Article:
2012-07-26 An overview of the F-35 program from the standpoint of the pilots in the program is provided in the videotape of the session at the Air Show on July 10, 2011
As readers of Second Line of Defense know, we have spent considerable time with F-35 test pilots and F-22 pilots.
We have as well interviewed Colonel Arthur Tomassetti who was one of the panelists.
He is the vice commander of the 33rd Fighter Wing, Air Education and Training Command, Eglin Air Force Base, Fla. The 33rd Fighter Wing serves as the home to the Joint Strike Fighter Integrated Training Center, providing pilot and maintenance training for nine international partners.
In the video, the pilots discuss the aircraft and its performance. It is fifth generation in more ways than its stealth characteristics; as we observed aboard the USS Wasp a F-18 pilot in landing the B stated that “this is the easiest aircraft to fly I have ever been in.”
For the pilots, the cockpit is a game changing experience and will shape 5th generation warfare across the combat enterprise.
As Michael Skaff, the Lockheed expert on developing and building the cockpit has put it:
Skaff: I was an F-16 pilot out of the Air Force Academy. I was prior enlisted, and I’ve been with Lockheed Martin for about 23 years working on the F-35 cockpit since ’95. I flew out of MacDill, Shaw, and Luke during the Cold War.
SLD: The cockpit enables the pilot to function as a tactical decision maker, which makes lots of sense from a fighter pilot perspective. So what is it about the basic cockpit that you get with the basic plane that makes this plane different?
Skaff: When we designed the cockpit, we started with a design philosophy called “return the pilot to the role of tactician.” And the reason we did that was because while the F-16 I flew and the F-15 and the Gripen the Rafale, are all good airplanes, managing their sensors overloads the pilot.
Rather than doing tactical things, the pilot spends his time controlling and tilting radars. So we said, “We’ve got to get away from that. We’ve got to return this pilot to the role of tactician and let advanced processors and fusion do the kinds of things that they can do really well that just burden the pilot.”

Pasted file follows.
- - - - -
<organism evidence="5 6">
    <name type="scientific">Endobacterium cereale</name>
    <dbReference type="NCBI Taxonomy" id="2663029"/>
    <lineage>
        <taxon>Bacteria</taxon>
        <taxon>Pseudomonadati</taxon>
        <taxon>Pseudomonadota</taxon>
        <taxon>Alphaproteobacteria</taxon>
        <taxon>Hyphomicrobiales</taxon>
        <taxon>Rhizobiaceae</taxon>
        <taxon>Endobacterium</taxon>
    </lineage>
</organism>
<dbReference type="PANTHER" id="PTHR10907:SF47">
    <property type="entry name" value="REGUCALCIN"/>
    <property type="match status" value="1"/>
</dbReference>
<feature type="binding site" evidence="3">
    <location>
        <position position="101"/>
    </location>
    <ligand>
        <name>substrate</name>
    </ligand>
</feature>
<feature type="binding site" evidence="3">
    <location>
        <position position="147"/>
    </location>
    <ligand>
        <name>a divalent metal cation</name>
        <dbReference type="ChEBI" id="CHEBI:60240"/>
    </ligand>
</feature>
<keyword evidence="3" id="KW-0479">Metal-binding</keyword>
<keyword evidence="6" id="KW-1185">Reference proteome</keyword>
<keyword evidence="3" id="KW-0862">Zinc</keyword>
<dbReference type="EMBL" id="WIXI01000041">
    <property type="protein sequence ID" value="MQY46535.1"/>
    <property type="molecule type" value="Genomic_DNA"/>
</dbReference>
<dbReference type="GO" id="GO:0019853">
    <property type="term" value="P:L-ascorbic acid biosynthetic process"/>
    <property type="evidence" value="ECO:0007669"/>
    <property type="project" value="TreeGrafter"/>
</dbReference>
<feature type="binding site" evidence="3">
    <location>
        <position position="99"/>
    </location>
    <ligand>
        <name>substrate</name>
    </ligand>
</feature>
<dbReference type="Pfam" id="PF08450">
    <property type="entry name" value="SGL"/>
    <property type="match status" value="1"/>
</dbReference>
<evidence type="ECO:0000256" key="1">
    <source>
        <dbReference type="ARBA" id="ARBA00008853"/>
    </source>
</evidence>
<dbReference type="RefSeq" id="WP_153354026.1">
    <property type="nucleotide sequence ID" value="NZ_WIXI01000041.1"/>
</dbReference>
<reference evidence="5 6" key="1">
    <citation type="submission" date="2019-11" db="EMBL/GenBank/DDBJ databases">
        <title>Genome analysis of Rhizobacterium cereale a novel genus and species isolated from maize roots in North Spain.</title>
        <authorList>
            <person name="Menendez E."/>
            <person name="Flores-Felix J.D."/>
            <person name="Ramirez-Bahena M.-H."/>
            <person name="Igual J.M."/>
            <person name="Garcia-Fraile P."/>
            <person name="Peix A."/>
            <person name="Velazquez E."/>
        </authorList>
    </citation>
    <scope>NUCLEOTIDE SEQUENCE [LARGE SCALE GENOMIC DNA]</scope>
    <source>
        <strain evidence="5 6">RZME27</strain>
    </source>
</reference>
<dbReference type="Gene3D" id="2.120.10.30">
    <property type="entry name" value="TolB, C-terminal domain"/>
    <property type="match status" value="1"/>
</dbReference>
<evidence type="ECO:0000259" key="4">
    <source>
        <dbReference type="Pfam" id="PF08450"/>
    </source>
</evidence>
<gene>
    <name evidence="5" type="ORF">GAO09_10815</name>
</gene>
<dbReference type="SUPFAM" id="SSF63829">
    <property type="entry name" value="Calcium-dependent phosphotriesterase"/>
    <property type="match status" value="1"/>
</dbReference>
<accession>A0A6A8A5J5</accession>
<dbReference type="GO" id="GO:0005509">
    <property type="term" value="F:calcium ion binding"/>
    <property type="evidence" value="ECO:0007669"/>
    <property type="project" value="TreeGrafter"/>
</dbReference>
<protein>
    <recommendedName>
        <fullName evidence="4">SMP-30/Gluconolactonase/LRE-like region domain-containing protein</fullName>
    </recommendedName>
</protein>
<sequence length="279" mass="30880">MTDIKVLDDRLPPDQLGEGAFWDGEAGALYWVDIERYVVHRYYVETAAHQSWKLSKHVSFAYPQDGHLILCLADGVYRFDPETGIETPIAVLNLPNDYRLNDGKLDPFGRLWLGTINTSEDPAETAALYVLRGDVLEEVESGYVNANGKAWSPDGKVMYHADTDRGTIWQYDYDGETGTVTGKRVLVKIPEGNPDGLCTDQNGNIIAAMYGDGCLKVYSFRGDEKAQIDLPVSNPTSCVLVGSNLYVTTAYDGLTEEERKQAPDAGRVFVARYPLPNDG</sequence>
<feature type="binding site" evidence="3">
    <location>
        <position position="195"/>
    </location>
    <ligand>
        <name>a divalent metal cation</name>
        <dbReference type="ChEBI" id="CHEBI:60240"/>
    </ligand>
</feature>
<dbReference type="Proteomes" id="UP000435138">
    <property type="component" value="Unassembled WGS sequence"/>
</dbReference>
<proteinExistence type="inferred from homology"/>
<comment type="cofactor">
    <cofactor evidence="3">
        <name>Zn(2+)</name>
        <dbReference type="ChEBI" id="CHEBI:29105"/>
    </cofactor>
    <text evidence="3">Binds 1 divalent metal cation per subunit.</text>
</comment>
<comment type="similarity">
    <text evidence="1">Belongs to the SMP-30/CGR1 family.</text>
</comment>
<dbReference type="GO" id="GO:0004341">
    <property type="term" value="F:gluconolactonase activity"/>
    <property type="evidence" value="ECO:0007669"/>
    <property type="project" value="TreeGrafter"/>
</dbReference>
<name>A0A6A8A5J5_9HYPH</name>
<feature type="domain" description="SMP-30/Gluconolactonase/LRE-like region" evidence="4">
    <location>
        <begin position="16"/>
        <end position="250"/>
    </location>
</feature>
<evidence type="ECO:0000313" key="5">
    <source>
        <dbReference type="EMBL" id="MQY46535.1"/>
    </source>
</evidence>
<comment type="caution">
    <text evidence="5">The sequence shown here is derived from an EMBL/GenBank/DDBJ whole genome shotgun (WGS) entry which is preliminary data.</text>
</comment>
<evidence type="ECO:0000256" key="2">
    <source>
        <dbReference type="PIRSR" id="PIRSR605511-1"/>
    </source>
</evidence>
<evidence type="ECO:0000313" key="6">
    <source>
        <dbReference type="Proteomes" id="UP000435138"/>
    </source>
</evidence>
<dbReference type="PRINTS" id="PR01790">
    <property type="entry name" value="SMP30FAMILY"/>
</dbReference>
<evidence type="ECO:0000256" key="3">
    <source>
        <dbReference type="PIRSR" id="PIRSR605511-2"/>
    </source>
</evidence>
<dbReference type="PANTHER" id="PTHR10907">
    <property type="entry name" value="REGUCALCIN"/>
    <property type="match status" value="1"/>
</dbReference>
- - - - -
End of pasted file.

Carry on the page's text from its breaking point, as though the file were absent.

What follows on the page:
In other words, let computers do what computers do best and let pilots do what pilots do best.
Computers can do algorithmic functions extremely well and fast. Pilots do heuristic ‘thinking’ very well, but only when they have time to do it. We’ve got to return time to the pilot.”
And so with that philosophy, we wanted to make sure that the airplane gave the pilot situational awareness and a manageable workload.
SLD: So you’re getting a basic cockpit for each platform in a fleet of cockpits built into the fleet. And this cockpit is built on a man machine interface and this man machine interface gives you the second capability, which is the fusion “engine”, which brings together and integrates the core combat systems on the F-35. So talk a little bit about the fusion “engine” and the relationship to the fusion “engine” to the cockpit.
Skaff: The fusion “engine” is the heart of the airplane and is the core capability enabler which gives the pilot the situational awareness and the manageable workload.
It is gathering all of this information that is external to the airplane through the sensors fusing, correlating them and giving the pilot a single picture that’s very easy to interpret.
For our report on the baseline F-35 coming to Yuma Air Station in 2013